The Netflix movie I Care a Lot provides a dark, violent, and somewhat comedic take on the real-life and not-at-all funny dangers of the legal guardianship system. While the film’s twisting plot may seem far-fetched, it sheds light on the tragic phenomenon that is the abuse of seniors at the hands of crooked “professional” guardians.
In this two-part series, we’ll discuss how the movie depicts such abuse, how this can occur in real life, and what you can do to prevent something similar from happening to you or your loved ones. For support in putting protective planning vehicles in place, meet with us as your Personal Family Lawyer®.
Note: This article contains spoilers for the movie I Care a Lot.
At the beginning of the movie, we meet Marla Grayson. Ms. Grayson is a crooked professional guardian who makes her living by preying on vulnerable seniors. A professional guardian is a person appointed by the court to make legal and financial decisions for “wards” of the court, who are deemed unable to make such decisions for themselves.
Marla targets wealthy victims and gets a judge to order these individuals unfit to care for themselves and then appoint her as their guardian. From there, she and her business partner/ girlfriend, Fran, move the wards into a nursing home, seize their homes, and sell all of their assets.
Marla’s scheme takes a turn for the worse when her latest victim, Jennifer Peterson, turns out to be the mother of a Russian mob boss named Roman Lunyov. After Jennifer is placed in a long-term care facility, Roman tries unsuccessfully to get his mother out of the facility. He does this first by bribing Marla, then through the court, and finally by trying to break her out.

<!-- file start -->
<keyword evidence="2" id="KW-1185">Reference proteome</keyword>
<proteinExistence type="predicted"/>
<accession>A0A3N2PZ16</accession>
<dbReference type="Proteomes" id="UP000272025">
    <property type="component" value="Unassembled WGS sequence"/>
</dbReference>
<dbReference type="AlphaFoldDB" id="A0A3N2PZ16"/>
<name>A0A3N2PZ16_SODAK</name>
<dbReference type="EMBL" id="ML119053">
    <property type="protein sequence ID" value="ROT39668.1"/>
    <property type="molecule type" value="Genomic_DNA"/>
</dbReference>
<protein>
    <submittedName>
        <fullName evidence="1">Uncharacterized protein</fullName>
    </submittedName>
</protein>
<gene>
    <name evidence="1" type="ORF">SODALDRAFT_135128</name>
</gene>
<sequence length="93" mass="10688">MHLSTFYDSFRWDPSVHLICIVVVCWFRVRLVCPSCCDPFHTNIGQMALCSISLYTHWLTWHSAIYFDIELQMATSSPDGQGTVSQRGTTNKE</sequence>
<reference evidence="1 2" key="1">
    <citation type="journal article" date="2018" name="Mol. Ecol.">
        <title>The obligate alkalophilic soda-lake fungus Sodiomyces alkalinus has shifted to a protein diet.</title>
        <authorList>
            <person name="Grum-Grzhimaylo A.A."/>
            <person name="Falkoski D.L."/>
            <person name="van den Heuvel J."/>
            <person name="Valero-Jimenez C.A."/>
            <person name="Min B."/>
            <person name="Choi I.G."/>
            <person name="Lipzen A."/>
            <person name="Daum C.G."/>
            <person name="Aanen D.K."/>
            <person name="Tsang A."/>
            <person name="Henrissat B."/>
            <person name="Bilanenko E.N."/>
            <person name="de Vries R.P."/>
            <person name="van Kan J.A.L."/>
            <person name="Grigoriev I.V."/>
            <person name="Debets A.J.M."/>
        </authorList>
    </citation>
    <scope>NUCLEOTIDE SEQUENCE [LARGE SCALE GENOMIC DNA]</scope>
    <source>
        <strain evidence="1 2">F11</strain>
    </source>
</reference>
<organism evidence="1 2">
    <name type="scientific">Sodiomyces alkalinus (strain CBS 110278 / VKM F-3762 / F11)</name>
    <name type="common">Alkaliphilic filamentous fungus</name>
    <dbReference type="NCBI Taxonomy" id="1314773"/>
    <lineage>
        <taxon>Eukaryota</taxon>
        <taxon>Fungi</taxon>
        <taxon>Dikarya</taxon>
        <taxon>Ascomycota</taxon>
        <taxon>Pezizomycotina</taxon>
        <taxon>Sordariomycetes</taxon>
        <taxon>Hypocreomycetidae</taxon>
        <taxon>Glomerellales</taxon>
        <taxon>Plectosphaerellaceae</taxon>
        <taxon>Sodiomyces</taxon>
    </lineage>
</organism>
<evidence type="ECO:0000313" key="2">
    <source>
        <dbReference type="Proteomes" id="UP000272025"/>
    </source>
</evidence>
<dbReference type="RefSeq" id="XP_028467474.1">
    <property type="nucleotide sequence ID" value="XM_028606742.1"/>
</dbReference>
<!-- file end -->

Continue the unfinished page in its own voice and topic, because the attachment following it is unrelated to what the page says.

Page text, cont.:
While this may seem ludicrous, this kind of abuse actually happens outside of the movies to seniors with significant assets, even those with caring adult children.
At this point, the movie descends into a violent back-and-forth between Roman and Marla, as they each try and fail to kill one another. They do this until they both decide that rather than murdering each other, they could make more money by going into business together.
The movie then fast forward to several years later, we learn that Marla and Roman have become millionaires after starting a global chain of senior care services, called Grayson Guardianships, which employs thousands of crooked guardians overseeing hundreds of thousands of “clients” all over the world.
Based On True Events